With the merger of the music units of Time Warner and EMI Group come plans for the $8 billion joint company to create a music industry powerhouse both on- and offline.
Technology drove the deal, which was announced yesterday, and "so did fear," said Gary Arlen, president of consulting firm Arlen Communications.
Internet users have increasingly bought, sold and traded individual songs online, often without paying proper royalties to the owners of the material. MP3 is one of the most popular compression formats for music traffic.
Record companies, meanwhile, have resisted the movement to online distribution, for fear of losing the hefty profits they make through traditional record-store sales. Recording industry trade groups have also fought the MP3 standard, saying it too easily lets users trample copyrights.
Fear of the unknown "The Internet is an unknown," Arlen said. "No one quite knows which way the music business is going, but they know they have to be online."
Some major artists, including EMI's David Bowie, have long favoured the downloading of music for free or low prices.
EMI and Warner Music Group have separately supported the Secure Digital Music Initiative, an effort by record companies to create a rival to MP3 that blocks users from hearing music unless they have paid appropriate fees to copyright owners.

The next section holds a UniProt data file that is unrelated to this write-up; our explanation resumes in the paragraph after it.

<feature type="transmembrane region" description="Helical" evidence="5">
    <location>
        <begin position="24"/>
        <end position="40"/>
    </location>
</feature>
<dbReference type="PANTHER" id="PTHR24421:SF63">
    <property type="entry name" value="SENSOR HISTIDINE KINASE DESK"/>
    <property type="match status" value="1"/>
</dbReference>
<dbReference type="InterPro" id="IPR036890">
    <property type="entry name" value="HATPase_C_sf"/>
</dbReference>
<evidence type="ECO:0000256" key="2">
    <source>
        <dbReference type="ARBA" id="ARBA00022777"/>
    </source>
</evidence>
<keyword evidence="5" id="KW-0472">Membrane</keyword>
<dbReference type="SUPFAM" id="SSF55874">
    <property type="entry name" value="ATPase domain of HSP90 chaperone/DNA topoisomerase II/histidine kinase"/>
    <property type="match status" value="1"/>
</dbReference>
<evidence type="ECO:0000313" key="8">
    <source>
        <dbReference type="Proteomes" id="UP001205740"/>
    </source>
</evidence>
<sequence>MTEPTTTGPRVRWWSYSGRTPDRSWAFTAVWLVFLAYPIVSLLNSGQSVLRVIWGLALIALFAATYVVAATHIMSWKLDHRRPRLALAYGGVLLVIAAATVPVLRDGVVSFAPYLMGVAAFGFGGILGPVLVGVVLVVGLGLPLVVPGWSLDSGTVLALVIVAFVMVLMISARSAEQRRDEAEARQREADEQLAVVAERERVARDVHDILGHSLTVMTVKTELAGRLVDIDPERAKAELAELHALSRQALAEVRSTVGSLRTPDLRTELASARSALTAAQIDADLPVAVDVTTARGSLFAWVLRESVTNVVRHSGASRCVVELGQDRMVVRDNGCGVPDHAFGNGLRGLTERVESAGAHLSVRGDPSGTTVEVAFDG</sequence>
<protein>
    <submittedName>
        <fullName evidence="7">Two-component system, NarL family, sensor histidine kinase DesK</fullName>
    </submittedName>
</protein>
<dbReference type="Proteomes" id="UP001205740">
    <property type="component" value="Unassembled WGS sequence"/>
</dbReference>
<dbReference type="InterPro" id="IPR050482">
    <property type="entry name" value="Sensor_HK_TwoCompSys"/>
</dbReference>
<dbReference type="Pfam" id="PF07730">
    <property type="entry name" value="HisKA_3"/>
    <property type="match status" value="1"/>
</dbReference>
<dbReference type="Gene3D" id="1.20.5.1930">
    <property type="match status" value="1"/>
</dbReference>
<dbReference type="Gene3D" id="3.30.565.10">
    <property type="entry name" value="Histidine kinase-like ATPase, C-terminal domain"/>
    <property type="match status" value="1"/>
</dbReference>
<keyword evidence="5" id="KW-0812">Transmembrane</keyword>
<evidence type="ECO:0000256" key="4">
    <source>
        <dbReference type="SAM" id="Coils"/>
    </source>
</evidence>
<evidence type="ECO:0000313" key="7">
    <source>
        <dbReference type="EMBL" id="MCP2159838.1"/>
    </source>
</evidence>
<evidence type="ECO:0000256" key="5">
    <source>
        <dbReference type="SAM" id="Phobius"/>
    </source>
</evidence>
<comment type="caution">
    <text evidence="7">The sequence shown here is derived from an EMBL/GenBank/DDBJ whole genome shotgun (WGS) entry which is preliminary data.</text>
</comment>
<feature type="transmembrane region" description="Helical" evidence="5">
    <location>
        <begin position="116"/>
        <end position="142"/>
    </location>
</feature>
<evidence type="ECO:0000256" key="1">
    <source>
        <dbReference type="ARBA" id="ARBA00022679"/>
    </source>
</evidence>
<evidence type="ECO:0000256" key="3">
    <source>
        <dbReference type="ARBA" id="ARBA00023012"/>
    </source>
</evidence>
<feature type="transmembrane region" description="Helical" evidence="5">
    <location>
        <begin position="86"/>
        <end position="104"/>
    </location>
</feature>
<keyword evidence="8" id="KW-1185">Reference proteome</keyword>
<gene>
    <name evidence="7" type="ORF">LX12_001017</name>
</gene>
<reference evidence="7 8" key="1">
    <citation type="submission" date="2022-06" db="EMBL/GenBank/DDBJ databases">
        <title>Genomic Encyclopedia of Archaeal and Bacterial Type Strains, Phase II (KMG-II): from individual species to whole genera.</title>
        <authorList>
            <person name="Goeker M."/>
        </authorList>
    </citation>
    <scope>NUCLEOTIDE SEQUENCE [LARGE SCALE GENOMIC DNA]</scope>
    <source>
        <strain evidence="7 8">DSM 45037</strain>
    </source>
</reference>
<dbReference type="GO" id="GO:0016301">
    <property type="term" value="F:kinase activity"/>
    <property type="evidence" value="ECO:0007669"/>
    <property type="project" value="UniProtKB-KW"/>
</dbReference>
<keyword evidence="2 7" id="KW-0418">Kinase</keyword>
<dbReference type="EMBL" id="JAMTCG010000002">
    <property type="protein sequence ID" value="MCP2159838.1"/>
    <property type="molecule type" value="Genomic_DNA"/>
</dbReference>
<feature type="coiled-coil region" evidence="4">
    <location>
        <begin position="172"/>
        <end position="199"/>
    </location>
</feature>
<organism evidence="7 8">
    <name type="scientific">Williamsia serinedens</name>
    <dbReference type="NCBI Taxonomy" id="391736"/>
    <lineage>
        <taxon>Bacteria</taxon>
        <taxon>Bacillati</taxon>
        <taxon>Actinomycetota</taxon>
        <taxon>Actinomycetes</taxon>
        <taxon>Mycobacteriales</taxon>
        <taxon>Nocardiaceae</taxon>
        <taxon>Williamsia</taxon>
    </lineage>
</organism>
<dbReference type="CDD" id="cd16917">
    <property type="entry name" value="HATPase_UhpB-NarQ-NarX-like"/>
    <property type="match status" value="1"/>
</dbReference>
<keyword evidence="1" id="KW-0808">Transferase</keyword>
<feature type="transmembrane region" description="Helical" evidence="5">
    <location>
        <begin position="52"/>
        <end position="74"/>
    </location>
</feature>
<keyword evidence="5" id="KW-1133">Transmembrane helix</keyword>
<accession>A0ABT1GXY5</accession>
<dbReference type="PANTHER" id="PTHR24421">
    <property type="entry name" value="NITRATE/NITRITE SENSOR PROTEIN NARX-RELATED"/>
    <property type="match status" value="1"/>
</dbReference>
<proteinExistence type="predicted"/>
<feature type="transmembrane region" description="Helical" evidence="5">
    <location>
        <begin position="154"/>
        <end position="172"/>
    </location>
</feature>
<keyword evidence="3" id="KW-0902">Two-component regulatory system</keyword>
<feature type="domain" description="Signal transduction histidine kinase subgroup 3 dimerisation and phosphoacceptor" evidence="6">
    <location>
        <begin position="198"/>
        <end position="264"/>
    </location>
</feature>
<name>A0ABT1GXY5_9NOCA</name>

Internet technology was a big impetus for the merger, but not just as a sales channel, EMI acknowledged in a statement.
"EMI is optimistic about the prospects for the music industry. However, EMI's continued success requires an increasing commitment to new media [and] increasing manufacturing and distribution efficiencies," the statement said.
Warner Music Group runs CDNow, a Web site for buying CDs and getting music news.
Warner EMI Music, as the merged company will be called, expects to save $400 million per year within three years, by sharing manufacturing and distribution costs and the cost of investing in new media.
The new company is also expected to leverage its connection to America Online's 20 million subscribers, but no specific plans were announced.
AOL last week said that it would merge with Time Warner in a $30 billion deal expected to close in the next few months.